The psychotherapeutic approaches to borderline personality disorder may include the following:
- Dialectical Behavior Therapy
- Transference-Based Psychotherapy
- Mentalization Based Psychotherapy
- Cognitive Behavior Therapy
Out of these, Dialectical behavior therapy is one of the most preferred methods of psychotherapy for borderline personality disorder because it was created specifically for this condition by psychologist Dr. Marsha Linehan.
This type of psychotherapy consists of both individual and group sessions and it focuses on providing emotional stability to the individual to reduce some of the heightened emotional reactivity.
Transference based psychotherapy is a type of psychodynamic psychotherapy and it tries to employ the technique of transference between therapist and patient in order to teach them better ways of maintaining interpersonal relationships and helping to provide them with an outlet for their emotional reactions.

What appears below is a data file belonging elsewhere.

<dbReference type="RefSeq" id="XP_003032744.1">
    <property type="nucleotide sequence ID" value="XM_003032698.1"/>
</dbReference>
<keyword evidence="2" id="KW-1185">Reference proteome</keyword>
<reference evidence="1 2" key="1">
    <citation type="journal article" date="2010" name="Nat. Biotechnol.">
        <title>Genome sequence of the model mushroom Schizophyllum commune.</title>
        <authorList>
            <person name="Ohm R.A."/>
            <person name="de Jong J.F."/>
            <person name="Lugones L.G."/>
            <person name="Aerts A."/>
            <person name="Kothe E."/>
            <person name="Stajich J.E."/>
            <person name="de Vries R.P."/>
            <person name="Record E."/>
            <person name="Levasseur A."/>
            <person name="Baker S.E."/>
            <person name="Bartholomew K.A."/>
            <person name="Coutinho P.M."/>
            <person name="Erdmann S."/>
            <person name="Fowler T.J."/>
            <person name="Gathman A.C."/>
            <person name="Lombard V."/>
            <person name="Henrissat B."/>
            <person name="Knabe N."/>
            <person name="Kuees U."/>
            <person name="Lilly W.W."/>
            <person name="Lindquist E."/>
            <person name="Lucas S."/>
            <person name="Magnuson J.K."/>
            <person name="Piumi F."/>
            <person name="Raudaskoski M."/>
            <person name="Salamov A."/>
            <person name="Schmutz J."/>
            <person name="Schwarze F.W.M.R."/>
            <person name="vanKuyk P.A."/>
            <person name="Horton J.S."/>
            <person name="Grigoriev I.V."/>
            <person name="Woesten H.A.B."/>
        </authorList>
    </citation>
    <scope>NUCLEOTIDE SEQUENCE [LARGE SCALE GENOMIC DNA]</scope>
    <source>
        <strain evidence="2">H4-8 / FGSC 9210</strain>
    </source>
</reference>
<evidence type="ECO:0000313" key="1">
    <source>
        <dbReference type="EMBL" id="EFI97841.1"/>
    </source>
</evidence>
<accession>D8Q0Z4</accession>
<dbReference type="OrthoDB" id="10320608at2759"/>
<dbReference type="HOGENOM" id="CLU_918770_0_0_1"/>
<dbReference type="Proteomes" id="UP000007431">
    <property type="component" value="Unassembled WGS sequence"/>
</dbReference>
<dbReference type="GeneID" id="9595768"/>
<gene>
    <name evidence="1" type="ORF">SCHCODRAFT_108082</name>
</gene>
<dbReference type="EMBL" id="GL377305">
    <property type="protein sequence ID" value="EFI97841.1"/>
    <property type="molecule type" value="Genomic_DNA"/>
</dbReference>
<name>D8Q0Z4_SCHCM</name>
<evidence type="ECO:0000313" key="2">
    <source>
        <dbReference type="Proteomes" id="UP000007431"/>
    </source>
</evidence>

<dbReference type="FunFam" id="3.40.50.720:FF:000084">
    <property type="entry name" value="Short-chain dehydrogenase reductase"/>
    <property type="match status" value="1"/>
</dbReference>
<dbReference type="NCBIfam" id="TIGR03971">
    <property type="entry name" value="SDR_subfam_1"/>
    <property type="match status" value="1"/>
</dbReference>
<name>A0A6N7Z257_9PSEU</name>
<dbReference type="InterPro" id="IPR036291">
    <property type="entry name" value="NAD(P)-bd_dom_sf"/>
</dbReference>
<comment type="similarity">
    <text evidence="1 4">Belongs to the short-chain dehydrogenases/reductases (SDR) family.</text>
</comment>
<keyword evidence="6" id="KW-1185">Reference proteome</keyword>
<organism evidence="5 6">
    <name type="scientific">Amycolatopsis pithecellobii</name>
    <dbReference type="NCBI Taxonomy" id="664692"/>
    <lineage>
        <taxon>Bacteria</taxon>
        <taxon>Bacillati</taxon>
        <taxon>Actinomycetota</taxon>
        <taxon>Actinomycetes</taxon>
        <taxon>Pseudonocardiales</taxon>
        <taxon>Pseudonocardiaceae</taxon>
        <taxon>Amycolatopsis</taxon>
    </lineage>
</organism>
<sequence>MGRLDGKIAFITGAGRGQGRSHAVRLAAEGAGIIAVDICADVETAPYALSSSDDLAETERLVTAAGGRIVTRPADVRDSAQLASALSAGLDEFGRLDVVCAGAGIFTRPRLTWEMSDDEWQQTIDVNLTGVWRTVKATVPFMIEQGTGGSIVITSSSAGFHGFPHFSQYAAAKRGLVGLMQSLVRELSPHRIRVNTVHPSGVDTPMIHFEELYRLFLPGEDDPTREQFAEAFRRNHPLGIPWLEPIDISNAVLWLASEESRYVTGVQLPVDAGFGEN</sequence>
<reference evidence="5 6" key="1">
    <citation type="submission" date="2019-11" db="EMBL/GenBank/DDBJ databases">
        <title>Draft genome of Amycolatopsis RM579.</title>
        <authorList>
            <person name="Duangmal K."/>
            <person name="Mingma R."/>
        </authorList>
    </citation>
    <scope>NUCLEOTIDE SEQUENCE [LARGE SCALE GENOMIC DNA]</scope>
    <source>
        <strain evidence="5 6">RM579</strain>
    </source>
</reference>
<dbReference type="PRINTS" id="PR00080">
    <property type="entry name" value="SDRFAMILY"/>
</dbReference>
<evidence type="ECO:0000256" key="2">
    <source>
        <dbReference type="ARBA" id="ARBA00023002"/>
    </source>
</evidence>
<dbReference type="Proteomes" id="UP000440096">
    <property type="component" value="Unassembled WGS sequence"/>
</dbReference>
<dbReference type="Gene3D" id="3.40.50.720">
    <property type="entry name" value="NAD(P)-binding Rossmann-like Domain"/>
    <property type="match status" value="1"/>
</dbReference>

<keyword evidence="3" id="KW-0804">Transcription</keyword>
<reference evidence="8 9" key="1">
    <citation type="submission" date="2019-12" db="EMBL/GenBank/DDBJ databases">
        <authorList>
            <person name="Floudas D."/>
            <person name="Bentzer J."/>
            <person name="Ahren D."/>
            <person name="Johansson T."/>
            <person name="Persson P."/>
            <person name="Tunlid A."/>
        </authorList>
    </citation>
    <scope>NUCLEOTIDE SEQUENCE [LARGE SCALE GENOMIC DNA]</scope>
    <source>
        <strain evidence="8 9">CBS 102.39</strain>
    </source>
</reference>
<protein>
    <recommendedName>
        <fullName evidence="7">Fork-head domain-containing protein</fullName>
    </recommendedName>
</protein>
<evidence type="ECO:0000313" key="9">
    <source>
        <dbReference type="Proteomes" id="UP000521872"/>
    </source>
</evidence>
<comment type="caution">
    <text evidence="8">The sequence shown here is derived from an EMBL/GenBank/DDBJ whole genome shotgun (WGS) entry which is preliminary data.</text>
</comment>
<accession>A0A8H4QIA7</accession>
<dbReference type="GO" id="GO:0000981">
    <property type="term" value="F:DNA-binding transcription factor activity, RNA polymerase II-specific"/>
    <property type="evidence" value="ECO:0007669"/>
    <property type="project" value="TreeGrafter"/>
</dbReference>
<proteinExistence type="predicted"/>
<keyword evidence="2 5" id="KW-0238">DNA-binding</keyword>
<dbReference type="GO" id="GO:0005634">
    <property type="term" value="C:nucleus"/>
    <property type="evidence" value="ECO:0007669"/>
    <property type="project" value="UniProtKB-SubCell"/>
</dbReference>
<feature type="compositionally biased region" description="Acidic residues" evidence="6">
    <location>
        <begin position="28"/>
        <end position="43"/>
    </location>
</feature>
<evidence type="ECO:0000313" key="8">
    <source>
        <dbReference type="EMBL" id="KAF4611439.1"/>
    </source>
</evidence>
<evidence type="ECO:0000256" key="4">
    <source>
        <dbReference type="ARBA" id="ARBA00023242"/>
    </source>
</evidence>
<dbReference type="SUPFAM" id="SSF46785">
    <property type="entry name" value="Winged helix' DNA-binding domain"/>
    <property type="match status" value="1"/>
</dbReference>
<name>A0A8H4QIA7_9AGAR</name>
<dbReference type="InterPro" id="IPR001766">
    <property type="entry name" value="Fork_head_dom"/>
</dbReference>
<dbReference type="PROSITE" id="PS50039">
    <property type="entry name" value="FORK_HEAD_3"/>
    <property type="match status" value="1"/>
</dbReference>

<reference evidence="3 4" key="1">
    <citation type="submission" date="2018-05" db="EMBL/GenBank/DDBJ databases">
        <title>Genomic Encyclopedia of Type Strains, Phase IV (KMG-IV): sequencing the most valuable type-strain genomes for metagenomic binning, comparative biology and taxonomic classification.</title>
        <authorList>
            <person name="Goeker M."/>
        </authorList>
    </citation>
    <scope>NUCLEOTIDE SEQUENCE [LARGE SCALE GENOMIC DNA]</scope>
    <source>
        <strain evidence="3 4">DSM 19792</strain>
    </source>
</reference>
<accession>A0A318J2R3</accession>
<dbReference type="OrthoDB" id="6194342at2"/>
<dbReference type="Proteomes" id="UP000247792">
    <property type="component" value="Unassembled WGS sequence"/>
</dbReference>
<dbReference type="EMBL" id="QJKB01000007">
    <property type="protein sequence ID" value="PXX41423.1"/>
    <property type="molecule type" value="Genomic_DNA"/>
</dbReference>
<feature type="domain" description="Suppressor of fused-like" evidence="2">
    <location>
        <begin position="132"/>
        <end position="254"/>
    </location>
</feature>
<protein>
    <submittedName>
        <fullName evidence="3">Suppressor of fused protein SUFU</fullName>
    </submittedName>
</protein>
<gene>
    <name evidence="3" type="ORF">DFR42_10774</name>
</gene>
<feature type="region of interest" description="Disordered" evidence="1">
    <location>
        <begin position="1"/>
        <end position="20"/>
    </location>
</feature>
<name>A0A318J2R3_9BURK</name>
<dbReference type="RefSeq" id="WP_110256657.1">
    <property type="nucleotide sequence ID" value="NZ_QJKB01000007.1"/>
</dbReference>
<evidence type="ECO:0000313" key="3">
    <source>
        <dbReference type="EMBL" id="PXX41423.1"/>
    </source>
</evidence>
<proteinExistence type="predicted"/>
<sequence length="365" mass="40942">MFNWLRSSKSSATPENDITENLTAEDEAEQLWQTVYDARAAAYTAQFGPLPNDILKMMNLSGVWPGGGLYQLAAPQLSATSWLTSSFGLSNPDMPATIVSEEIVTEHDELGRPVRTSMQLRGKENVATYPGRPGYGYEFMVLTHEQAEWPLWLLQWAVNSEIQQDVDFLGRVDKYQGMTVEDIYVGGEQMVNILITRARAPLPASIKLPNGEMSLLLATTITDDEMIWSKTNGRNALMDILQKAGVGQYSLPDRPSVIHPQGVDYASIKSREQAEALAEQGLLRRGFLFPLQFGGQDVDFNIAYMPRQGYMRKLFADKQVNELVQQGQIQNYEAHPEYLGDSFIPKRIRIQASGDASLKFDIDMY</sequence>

Mentalization based psychotherapy is aimed at reducing the impulsivity and emotional outbursts that the patient with borderline personality disorder experiences, and helping them visualize their actions in their mind before they engage in them.
In this brief guide, we tried to answer the question “what is the hardest mental illness to treat?” as well as other questions related to mental illnesses, like what is the hardest mental illness to diagnose and what is the hardest mental illness to have.
Some of the hardest mental illnesses to treat are those that have persisted for a long time or that begin when the person is still young, as any of these illnesses develop